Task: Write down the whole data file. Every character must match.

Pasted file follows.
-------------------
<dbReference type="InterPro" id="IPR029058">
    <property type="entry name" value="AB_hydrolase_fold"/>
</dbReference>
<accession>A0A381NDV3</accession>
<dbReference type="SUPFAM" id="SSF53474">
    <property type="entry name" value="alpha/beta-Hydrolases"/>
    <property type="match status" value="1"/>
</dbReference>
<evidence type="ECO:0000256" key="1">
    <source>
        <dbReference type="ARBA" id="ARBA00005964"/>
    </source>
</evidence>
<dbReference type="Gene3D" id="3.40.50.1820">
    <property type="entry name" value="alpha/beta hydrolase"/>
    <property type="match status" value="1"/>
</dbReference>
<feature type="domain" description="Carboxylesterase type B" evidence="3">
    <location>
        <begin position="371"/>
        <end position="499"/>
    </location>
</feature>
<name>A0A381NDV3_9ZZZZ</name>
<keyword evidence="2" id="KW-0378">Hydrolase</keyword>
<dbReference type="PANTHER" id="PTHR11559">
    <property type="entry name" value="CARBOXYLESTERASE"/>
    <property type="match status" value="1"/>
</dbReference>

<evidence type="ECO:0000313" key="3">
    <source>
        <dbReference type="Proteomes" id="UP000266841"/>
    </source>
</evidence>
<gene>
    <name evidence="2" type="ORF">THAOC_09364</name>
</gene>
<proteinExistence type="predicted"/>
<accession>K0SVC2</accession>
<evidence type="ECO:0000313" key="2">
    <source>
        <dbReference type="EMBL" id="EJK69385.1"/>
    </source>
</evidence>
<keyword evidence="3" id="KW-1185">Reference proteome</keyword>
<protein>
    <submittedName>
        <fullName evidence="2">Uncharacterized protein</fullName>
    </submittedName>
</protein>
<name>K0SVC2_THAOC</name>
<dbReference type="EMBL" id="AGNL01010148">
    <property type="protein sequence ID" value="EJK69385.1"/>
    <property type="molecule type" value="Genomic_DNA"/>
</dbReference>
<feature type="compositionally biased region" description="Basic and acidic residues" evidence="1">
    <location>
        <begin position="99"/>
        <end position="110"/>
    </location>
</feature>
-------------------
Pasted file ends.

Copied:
<dbReference type="InterPro" id="IPR029058">
    <property type="entry name" value="AB_hydrolase_fold"/>
</dbReference>
<accession>A0A381NDV3</accession>
<dbReference type="SUPFAM" id="SSF53474">
    <property type="entry name" value="alpha/beta-Hydrolases"/>
    <property type="match status" value="1"/>
</dbReference>
<evidence type="ECO:0000256" key="1">
    <source>
        <dbReference type="ARBA" id="ARBA00005964"/>
    </source>
</evidence>
<dbReference type="Gene3D" id="3.40.50.1820">
    <property type="entry name" value="alpha/beta hydrolase"/>
    <property type="match status" value="1"/>
</dbReference>
<feature type="domain" description="Carboxylesterase type B" evidence="3">
    <location>
        <begin position="371"/>
        <end position="499"/>
    </location>
</feature>
<name>A0A381NDV3_9ZZZZ</name>
<keyword evidence="2" id="KW-0378">Hydrolase</keyword>
<dbReference type="PANTHER" id="PTHR11559">
    <property type="entry name" value="CARBOXYLESTERASE"/>
    <property type="match status" value="1"/>
</dbReference>

<evidence type="ECO:0000313" key="3">
    <source>
        <dbReference type="Proteomes" id="UP000266841"/>
    </source>
</evidence>
<gene>
    <name evidence="2" type="ORF">THAOC_09364</name>
</gene>
<proteinExistence type="predicted"/>
<accession>K0SVC2</accession>
<evidence type="ECO:0000313" key="2">
    <source>
        <dbReference type="EMBL" id="EJK69385.1"/>
    </source>
</evidence>
<keyword evidence="3" id="KW-1185">Reference proteome</keyword>
<protein>
    <submittedName>
        <fullName evidence="2">Uncharacterized protein</fullName>
    </submittedName>
</protein>
<name>K0SVC2_THAOC</name>
<dbReference type="EMBL" id="AGNL01010148">
    <property type="protein sequence ID" value="EJK69385.1"/>
    <property type="molecule type" value="Genomic_DNA"/>
</dbReference>
<feature type="compositionally biased region" description="Basic and acidic residues" evidence="1">
    <location>
        <begin position="99"/>
        <end position="110"/>
    </location>
</feature>